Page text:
Are Charter Schools Successful Because They Make Teachers Work Long Hours?

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Motoko Rich writes in the New York Times that charter school teachers tend to turn over pretty quickly. The average charter teacher has only a few years of experience, compared to 14 in traditional public schools. However, even though everyone agrees that teachers with five-plus years of experience are better than those with only three or four years, charter school outcomes are pretty similar to those of public schools. Matt Yglesias wonders what’s going on:

Given that these charters are really held back by having such a large share of first- and second-year teachers, how is it that they’re able to produce decent educational results? The evidence isn’t airtight, but the natural inference to make from the turnover data is that the experience-adjusted quality of the charter school teachers is substantially higher than of the traditional public school teachers.

….If kids in charter schools were on average clearly learning less than kids in traditional public schools, then it’d be easy to finger the teacher turnover issue as the culprit. But they’re not doing worse, despite charter schools’ problems with hanging on to teachers for more than a few years. The interesting question is what accounts for that.

I have a different guess. Charter school teachers might very well be the cream of the crop, but I suspect the real key to their success is long working hours. This is also what accounts for the turnover. Charter schools tend to demand that their teachers work very long hours and remain on call for students during the evening. That’s grueling stuff, and very few people are willing to do it for long. If you’re young, idealistic, unmarried, and have no kids, it might be rewarding for a while. After a while, though, it just gets to be a grind.

Even though I basically support experimenting with charters, this is the single biggest reason I’m skeptical of the charter model. Obviously some of them do very well, but if expanding the model nationwide requires an army of high-quality teachers willing to work long hours for modest pay, where are they going to come from? This is why I’d really like to see more examples of the charter model working with teachers—either young or old—who put in normal hours. That’s a scalable model and might give us some insight into what it takes to improve our schools. Conversely, if the answer turns out to be “bright young kids willing to work long hours for lousy pay,” we haven’t really learned much. I don’t doubt that it can work, but I do doubt that it can work for more than a small fraction of our children.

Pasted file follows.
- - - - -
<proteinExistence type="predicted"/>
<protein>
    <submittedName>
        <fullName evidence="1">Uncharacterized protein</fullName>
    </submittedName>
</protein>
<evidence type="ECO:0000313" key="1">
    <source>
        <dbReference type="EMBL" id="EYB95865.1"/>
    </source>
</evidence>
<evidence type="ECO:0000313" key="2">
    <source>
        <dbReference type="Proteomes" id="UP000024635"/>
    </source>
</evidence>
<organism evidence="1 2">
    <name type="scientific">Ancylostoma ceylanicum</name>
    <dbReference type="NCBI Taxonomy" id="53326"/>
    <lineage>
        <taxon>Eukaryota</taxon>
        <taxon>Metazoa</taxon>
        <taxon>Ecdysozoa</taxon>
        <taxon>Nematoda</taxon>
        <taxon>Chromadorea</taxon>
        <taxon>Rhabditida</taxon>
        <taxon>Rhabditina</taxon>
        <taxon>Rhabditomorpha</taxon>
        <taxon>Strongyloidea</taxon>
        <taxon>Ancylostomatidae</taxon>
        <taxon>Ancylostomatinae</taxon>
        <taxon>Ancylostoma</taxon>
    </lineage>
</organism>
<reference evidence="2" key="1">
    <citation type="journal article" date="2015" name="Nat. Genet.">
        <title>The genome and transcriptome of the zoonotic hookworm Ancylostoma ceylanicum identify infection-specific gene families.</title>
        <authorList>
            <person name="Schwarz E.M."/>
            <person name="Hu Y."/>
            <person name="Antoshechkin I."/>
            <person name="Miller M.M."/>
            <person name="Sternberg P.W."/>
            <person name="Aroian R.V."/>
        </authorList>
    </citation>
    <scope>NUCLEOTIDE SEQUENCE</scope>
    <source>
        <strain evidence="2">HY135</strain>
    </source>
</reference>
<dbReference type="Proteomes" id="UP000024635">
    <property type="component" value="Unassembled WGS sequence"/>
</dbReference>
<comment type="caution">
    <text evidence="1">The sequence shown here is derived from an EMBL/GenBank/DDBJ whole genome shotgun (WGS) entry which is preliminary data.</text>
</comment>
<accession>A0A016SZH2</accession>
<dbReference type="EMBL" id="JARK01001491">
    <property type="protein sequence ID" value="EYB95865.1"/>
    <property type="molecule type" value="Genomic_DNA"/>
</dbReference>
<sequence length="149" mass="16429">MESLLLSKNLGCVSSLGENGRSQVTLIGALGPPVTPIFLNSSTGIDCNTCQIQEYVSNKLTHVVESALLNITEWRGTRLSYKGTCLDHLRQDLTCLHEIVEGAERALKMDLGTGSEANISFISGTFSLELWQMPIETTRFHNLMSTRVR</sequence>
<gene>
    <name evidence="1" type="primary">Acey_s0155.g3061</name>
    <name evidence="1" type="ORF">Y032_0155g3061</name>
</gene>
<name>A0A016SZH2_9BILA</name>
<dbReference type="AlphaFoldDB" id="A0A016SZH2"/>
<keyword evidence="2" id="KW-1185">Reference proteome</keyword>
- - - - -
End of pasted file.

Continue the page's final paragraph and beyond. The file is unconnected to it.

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SIX TRUTHS

Reclaiming power from those who abuse it often starts with telling the truth. And in "This Is How Authoritarians Get Defeated," MoJo's Monika Bauerlein unpacks six truths to remember during the homestretch of an election where democracy, truth, and decency are on the line.

Truth #1: The chaos is the point.

Truth #2: Team Reality is bigger than it seems.

Truth #3: Facebook owns this.

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Truth #5: It's about minority rule.

Truth #6: The only thing that can save us is…us.

Please take a moment to see how all these truths add up, because what happens in the weeks and months ahead will reverberate for at least a generation and we better be prepared.

And if you think journalism like Mother Jones'—that calls it like it is, that will never acquiesce to power, that looks where others don't—can help guide us through this historic, high-stakes moment, and you're able to right now, please help us reach our $350,000 goal by October 31 with a donation today. It's all hands on deck for democracy.

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